Martin Jetpack Debuts in AeroShell Square

July 29th will go down in the Martin family as the day this family of four could let out a sigh of relief. You see, their family secret, held for 27 years, is finally out. And what a secret.

Glenn Martin began tinkering with the idea of a ducted fan jetpack more than 27 years ago. He worked on it quietly in his garage, without letting on to anyone (even his girlfriend). He married Vanessa, a registered nurse, and did eventually have to tell her.

"I thought it was fantastic. I'd always loved anything about aviation, but I'd had no exposure, not even a flight in a light Cessna," says Vanessa Martin. She, too, understood how important the machine was to Glenn, and the two even swore their young sons to secrecy. (Can you imagine NOT being able to tell your friends that your dad is building a jetpack in the garage?)

Through the years the pack, which works through torque-neutral ducted fans with vectored thrust and hand controls for roll, pitch and yaw axis, went through many evolutions. "We have control vanes at the bottom of the beast, down in the airflow, that give us pitch and roll; we have another set of control vanes around the center of gravity that we use for yaw, and a throttle for thrust. On the right hand is throttle and pitch, and on the left yaw and roll," Glenn says.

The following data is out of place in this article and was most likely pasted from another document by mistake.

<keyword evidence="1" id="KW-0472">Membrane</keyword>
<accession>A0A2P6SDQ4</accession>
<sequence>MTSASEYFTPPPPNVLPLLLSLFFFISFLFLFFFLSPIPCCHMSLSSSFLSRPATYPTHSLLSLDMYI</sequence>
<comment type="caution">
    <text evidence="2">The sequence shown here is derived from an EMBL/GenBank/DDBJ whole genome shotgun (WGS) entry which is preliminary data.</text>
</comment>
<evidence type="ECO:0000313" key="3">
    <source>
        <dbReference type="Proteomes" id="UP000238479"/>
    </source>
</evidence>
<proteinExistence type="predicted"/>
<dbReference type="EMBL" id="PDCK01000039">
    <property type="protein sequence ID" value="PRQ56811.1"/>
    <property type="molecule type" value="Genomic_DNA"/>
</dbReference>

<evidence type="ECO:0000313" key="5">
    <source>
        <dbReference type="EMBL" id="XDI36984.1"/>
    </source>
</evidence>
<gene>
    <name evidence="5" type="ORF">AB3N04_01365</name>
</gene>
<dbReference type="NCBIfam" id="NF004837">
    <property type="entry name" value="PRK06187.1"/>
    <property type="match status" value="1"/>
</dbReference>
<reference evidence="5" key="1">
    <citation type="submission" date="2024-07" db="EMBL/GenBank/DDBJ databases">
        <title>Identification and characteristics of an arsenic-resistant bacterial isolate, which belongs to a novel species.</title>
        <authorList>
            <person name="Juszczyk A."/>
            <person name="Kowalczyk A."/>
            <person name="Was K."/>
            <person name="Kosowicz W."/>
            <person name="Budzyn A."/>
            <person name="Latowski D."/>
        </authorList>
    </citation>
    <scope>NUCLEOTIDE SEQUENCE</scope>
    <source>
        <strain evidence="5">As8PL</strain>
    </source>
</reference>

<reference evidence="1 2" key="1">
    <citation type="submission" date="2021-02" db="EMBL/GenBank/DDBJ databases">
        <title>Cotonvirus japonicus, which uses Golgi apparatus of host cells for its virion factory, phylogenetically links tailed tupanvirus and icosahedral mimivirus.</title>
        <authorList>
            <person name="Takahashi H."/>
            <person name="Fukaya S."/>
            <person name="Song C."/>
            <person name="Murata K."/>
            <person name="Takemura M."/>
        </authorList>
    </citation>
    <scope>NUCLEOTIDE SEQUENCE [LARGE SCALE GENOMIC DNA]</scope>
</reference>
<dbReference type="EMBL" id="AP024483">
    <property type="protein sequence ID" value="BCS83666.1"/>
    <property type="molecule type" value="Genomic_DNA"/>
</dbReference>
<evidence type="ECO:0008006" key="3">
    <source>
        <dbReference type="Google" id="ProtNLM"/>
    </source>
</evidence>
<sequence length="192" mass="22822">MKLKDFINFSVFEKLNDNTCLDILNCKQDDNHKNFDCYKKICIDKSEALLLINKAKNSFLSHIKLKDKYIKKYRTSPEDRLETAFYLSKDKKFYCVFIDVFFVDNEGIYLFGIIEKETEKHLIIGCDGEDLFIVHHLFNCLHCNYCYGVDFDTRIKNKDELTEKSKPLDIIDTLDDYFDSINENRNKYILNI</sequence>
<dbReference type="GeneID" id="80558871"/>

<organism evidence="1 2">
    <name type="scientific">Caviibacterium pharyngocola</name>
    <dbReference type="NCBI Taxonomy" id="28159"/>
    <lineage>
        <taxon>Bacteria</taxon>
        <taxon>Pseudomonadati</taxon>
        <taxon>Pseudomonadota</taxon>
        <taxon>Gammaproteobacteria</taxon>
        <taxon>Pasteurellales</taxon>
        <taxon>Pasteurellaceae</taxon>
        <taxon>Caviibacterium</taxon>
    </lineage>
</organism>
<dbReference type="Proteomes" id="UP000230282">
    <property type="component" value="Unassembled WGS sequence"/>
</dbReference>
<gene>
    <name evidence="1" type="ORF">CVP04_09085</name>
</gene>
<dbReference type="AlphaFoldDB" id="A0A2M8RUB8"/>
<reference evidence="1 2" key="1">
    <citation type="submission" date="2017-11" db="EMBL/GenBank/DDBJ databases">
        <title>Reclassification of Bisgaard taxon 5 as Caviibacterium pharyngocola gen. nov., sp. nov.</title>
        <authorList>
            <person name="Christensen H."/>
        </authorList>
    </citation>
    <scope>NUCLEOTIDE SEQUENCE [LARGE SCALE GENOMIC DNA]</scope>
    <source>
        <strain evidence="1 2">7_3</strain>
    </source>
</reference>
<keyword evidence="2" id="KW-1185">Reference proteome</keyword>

Two Harrier pilots got involved in the later development stages. "We got to about prototype 7, and we knew it was ready to fly," says Glenn. When it was time to fly, Glenn, at 220 pounds, realized he was not the right size to be its test pilot. But Vanessa, at a svelte 135 pounds, was.

"We were very, very conservative. We started out by just turning it on. He strapped me in, and we started with little hops, tethered, and with two people holding onto training bars to help steady things," Vanessa says. "You push the throttle and feel the power, and then you get light on your toes, and up you go!" she said with a laugh. "It's a sensation like nothing you've ever had!"

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We can only imagine. The Martin Jetpack burns 93 octane mogas, and is built to be a Part 103-legal ultralight, weighing 250 pounds empty. The company is currently taking deposits, and estimates the final price tag for the machine at $100,000.

For more information go to www.martinjetpack.com.

Contributing Editor Amy Laboda is a freelance writer and editor of Aviation for Women magazine. She's an ATP-rated pilot and instrument and multi-engine Flight Instructor with a passion for teaching and flying in light aircraft. Her steady rides these days are a 18-year old Kitfox IV and a fresh Van's RV-10.

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